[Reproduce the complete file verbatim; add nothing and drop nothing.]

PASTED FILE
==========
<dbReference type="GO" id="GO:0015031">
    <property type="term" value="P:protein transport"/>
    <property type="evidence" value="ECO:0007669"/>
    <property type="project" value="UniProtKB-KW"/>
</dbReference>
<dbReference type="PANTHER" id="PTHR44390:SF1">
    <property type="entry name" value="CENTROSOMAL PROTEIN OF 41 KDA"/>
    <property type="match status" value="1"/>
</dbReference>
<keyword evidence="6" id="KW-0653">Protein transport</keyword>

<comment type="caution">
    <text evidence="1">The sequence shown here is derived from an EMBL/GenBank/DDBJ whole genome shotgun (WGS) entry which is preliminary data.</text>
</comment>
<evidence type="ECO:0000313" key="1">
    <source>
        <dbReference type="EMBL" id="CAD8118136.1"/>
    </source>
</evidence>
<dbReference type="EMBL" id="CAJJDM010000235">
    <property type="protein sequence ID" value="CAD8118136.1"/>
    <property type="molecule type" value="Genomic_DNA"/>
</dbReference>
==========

<dbReference type="GO" id="GO:0015031">
    <property type="term" value="P:protein transport"/>
    <property type="evidence" value="ECO:0007669"/>
    <property type="project" value="UniProtKB-KW"/>
</dbReference>
<dbReference type="PANTHER" id="PTHR44390:SF1">
    <property type="entry name" value="CENTROSOMAL PROTEIN OF 41 KDA"/>
    <property type="match status" value="1"/>
</dbReference>
<keyword evidence="6" id="KW-0653">Protein transport</keyword>

<comment type="caution">
    <text evidence="1">The sequence shown here is derived from an EMBL/GenBank/DDBJ whole genome shotgun (WGS) entry which is preliminary data.</text>
</comment>
<evidence type="ECO:0000313" key="1">
    <source>
        <dbReference type="EMBL" id="CAD8118136.1"/>
    </source>
</evidence>
<dbReference type="EMBL" id="CAJJDM010000235">
    <property type="protein sequence ID" value="CAD8118136.1"/>
    <property type="molecule type" value="Genomic_DNA"/>
</dbReference>